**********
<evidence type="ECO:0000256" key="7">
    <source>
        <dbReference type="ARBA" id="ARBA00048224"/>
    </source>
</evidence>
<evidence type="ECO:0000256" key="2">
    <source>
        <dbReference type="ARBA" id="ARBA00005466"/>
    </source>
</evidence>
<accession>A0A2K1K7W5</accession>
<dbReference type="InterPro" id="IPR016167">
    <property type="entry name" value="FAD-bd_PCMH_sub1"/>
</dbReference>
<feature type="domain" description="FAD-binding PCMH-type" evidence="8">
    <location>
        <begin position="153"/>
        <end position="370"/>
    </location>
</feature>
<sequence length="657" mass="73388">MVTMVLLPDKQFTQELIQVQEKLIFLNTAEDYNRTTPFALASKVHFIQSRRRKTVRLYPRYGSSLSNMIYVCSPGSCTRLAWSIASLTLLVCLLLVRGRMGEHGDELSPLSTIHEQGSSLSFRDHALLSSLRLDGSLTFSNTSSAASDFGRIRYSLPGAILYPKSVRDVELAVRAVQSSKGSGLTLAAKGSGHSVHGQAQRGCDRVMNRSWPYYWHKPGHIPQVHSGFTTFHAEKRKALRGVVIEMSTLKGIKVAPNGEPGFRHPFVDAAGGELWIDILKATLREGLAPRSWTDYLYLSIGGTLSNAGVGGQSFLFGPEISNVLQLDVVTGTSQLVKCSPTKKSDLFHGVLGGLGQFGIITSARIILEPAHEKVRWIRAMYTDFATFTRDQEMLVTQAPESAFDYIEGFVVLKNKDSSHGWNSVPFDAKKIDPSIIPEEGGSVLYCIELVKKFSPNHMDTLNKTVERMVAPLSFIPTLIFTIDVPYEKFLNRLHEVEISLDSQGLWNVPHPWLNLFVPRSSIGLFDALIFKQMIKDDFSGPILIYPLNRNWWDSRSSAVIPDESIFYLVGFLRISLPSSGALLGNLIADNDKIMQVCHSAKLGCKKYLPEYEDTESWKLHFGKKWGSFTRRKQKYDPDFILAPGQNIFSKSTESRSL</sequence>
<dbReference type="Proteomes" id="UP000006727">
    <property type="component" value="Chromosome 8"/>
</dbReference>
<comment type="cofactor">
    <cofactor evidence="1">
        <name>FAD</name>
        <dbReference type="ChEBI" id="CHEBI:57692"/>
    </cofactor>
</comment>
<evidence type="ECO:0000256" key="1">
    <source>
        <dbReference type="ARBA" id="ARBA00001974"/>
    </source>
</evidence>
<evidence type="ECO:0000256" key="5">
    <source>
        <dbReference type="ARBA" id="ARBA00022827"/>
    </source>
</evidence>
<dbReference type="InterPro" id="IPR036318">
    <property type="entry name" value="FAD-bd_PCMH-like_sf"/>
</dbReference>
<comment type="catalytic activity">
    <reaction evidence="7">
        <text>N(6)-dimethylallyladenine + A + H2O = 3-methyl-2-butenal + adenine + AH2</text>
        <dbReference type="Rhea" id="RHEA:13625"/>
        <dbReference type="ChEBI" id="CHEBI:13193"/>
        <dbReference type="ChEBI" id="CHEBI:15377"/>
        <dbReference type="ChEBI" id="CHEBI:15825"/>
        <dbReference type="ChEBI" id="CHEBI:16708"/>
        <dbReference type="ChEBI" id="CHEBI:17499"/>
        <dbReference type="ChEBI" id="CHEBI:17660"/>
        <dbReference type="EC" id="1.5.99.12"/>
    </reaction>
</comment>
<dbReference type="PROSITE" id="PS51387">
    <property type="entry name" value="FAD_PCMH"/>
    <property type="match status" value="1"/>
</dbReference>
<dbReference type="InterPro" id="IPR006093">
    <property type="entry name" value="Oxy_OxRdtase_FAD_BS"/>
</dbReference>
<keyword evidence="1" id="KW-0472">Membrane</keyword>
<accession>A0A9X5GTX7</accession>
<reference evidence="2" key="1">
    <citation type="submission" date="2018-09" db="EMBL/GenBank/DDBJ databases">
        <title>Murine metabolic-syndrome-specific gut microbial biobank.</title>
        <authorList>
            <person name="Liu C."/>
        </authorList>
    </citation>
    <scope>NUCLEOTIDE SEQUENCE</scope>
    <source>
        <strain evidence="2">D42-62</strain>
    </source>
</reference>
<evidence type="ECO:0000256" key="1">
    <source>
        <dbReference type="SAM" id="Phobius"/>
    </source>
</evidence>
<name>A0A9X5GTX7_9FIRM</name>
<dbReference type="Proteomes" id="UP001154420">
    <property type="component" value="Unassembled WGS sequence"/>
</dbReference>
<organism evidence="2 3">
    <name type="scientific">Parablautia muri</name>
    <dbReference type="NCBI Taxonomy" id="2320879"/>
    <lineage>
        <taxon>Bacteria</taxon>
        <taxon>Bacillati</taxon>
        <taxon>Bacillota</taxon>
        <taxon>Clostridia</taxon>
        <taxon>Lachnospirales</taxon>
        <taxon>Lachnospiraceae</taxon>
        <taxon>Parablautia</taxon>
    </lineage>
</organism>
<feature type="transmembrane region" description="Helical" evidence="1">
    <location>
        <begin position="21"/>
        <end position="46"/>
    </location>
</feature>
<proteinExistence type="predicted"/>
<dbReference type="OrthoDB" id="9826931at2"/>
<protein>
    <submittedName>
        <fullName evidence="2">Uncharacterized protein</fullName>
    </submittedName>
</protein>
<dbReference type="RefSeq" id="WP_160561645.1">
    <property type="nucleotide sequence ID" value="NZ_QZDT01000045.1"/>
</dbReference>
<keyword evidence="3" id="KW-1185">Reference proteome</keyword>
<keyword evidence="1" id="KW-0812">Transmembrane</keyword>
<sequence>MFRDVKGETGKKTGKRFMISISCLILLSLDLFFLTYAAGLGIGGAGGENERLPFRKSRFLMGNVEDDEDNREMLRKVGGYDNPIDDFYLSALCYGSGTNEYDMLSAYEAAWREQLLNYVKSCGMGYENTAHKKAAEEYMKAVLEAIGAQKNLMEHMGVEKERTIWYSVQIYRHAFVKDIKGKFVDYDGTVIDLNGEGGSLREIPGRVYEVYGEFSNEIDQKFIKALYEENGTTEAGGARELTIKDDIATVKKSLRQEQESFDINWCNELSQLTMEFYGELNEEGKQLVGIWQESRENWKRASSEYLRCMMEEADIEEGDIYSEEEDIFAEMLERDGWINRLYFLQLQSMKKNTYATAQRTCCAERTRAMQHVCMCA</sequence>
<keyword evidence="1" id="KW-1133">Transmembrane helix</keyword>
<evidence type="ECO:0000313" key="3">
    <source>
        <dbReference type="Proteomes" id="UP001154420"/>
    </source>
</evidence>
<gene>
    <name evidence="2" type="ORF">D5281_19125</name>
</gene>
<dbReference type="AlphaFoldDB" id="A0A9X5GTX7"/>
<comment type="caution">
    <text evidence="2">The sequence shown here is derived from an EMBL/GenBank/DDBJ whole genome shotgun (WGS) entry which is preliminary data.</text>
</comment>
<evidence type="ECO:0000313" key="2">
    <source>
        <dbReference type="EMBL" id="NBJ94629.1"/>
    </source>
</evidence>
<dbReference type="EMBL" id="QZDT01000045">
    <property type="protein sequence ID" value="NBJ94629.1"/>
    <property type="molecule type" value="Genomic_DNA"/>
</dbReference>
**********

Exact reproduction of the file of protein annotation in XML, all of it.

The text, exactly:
<evidence type="ECO:0000256" key="7">
    <source>
        <dbReference type="ARBA" id="ARBA00048224"/>
    </source>
</evidence>
<evidence type="ECO:0000256" key="2">
    <source>
        <dbReference type="ARBA" id="ARBA00005466"/>
    </source>
</evidence>
<accession>A0A2K1K7W5</accession>
<dbReference type="InterPro" id="IPR016167">
    <property type="entry name" value="FAD-bd_PCMH_sub1"/>
</dbReference>
<feature type="domain" description="FAD-binding PCMH-type" evidence="8">
    <location>
        <begin position="153"/>
        <end position="370"/>
    </location>
</feature>
<sequence length="657" mass="73388">MVTMVLLPDKQFTQELIQVQEKLIFLNTAEDYNRTTPFALASKVHFIQSRRRKTVRLYPRYGSSLSNMIYVCSPGSCTRLAWSIASLTLLVCLLLVRGRMGEHGDELSPLSTIHEQGSSLSFRDHALLSSLRLDGSLTFSNTSSAASDFGRIRYSLPGAILYPKSVRDVELAVRAVQSSKGSGLTLAAKGSGHSVHGQAQRGCDRVMNRSWPYYWHKPGHIPQVHSGFTTFHAEKRKALRGVVIEMSTLKGIKVAPNGEPGFRHPFVDAAGGELWIDILKATLREGLAPRSWTDYLYLSIGGTLSNAGVGGQSFLFGPEISNVLQLDVVTGTSQLVKCSPTKKSDLFHGVLGGLGQFGIITSARIILEPAHEKVRWIRAMYTDFATFTRDQEMLVTQAPESAFDYIEGFVVLKNKDSSHGWNSVPFDAKKIDPSIIPEEGGSVLYCIELVKKFSPNHMDTLNKTVERMVAPLSFIPTLIFTIDVPYEKFLNRLHEVEISLDSQGLWNVPHPWLNLFVPRSSIGLFDALIFKQMIKDDFSGPILIYPLNRNWWDSRSSAVIPDESIFYLVGFLRISLPSSGALLGNLIADNDKIMQVCHSAKLGCKKYLPEYEDTESWKLHFGKKWGSFTRRKQKYDPDFILAPGQNIFSKSTESRSL</sequence>
<dbReference type="Proteomes" id="UP000006727">
    <property type="component" value="Chromosome 8"/>
</dbReference>
<comment type="cofactor">
    <cofactor evidence="1">
        <name>FAD</name>
        <dbReference type="ChEBI" id="CHEBI:57692"/>
    </cofactor>
</comment>
<evidence type="ECO:0000256" key="1">
    <source>
        <dbReference type="ARBA" id="ARBA00001974"/>
    </source>
</evidence>
<evidence type="ECO:0000256" key="5">
    <source>
        <dbReference type="ARBA" id="ARBA00022827"/>
    </source>
</evidence>
<dbReference type="InterPro" id="IPR036318">
    <property type="entry name" value="FAD-bd_PCMH-like_sf"/>
</dbReference>
<comment type="catalytic activity">
    <reaction evidence="7">
        <text>N(6)-dimethylallyladenine + A + H2O = 3-methyl-2-butenal + adenine + AH2</text>
        <dbReference type="Rhea" id="RHEA:13625"/>
        <dbReference type="ChEBI" id="CHEBI:13193"/>
        <dbReference type="ChEBI" id="CHEBI:15377"/>
        <dbReference type="ChEBI" id="CHEBI:15825"/>
        <dbReference type="ChEBI" id="CHEBI:16708"/>
        <dbReference type="ChEBI" id="CHEBI:17499"/>
        <dbReference type="ChEBI" id="CHEBI:17660"/>
        <dbReference type="EC" id="1.5.99.12"/>
    </reaction>
</comment>
<dbReference type="PROSITE" id="PS51387">
    <property type="entry name" value="FAD_PCMH"/>
    <property type="match status" value="1"/>
</dbReference>
<dbReference type="InterPro" id="IPR006093">
    <property type="entry name" value="Oxy_OxRdtase_FAD_BS"/>
</dbReference>
<keyword evidence="1" id="KW-0472">Membrane</keyword>
<accession>A0A9X5GTX7</accession>
<reference evidence="2" key="1">
    <citation type="submission" date="2018-09" db="EMBL/GenBank/DDBJ databases">
        <title>Murine metabolic-syndrome-specific gut microbial biobank.</title>
        <authorList>
            <person name="Liu C."/>
        </authorList>
    </citation>
    <scope>NUCLEOTIDE SEQUENCE</scope>
    <source>
        <strain evidence="2">D42-62</strain>
    </source>
</reference>
<evidence type="ECO:0000256" key="1">
    <source>
        <dbReference type="SAM" id="Phobius"/>
    </source>
</evidence>
<name>A0A9X5GTX7_9FIRM</name>
<dbReference type="Proteomes" id="UP001154420">
    <property type="component" value="Unassembled WGS sequence"/>
</dbReference>
<organism evidence="2 3">
    <name type="scientific">Parablautia muri</name>
    <dbReference type="NCBI Taxonomy" id="2320879"/>
    <lineage>
        <taxon>Bacteria</taxon>
        <taxon>Bacillati</taxon>
        <taxon>Bacillota</taxon>
        <taxon>Clostridia</taxon>
        <taxon>Lachnospirales</taxon>
        <taxon>Lachnospiraceae</taxon>
        <taxon>Parablautia</taxon>
    </lineage>
</organism>
<feature type="transmembrane region" description="Helical" evidence="1">
    <location>
        <begin position="21"/>
        <end position="46"/>
    </location>
</feature>
<proteinExistence type="predicted"/>
<dbReference type="OrthoDB" id="9826931at2"/>
<protein>
    <submittedName>
        <fullName evidence="2">Uncharacterized protein</fullName>
    </submittedName>
</protein>
<dbReference type="RefSeq" id="WP_160561645.1">
    <property type="nucleotide sequence ID" value="NZ_QZDT01000045.1"/>
</dbReference>
<keyword evidence="3" id="KW-1185">Reference proteome</keyword>
<keyword evidence="1" id="KW-0812">Transmembrane</keyword>
<sequence>MFRDVKGETGKKTGKRFMISISCLILLSLDLFFLTYAAGLGIGGAGGENERLPFRKSRFLMGNVEDDEDNREMLRKVGGYDNPIDDFYLSALCYGSGTNEYDMLSAYEAAWREQLLNYVKSCGMGYENTAHKKAAEEYMKAVLEAIGAQKNLMEHMGVEKERTIWYSVQIYRHAFVKDIKGKFVDYDGTVIDLNGEGGSLREIPGRVYEVYGEFSNEIDQKFIKALYEENGTTEAGGARELTIKDDIATVKKSLRQEQESFDINWCNELSQLTMEFYGELNEEGKQLVGIWQESRENWKRASSEYLRCMMEEADIEEGDIYSEEEDIFAEMLERDGWINRLYFLQLQSMKKNTYATAQRTCCAERTRAMQHVCMCA</sequence>
<keyword evidence="1" id="KW-1133">Transmembrane helix</keyword>
<evidence type="ECO:0000313" key="3">
    <source>
        <dbReference type="Proteomes" id="UP001154420"/>
    </source>
</evidence>
<gene>
    <name evidence="2" type="ORF">D5281_19125</name>
</gene>
<dbReference type="AlphaFoldDB" id="A0A9X5GTX7"/>
<comment type="caution">
    <text evidence="2">The sequence shown here is derived from an EMBL/GenBank/DDBJ whole genome shotgun (WGS) entry which is preliminary data.</text>
</comment>
<evidence type="ECO:0000313" key="2">
    <source>
        <dbReference type="EMBL" id="NBJ94629.1"/>
    </source>
</evidence>
<dbReference type="EMBL" id="QZDT01000045">
    <property type="protein sequence ID" value="NBJ94629.1"/>
    <property type="molecule type" value="Genomic_DNA"/>
</dbReference>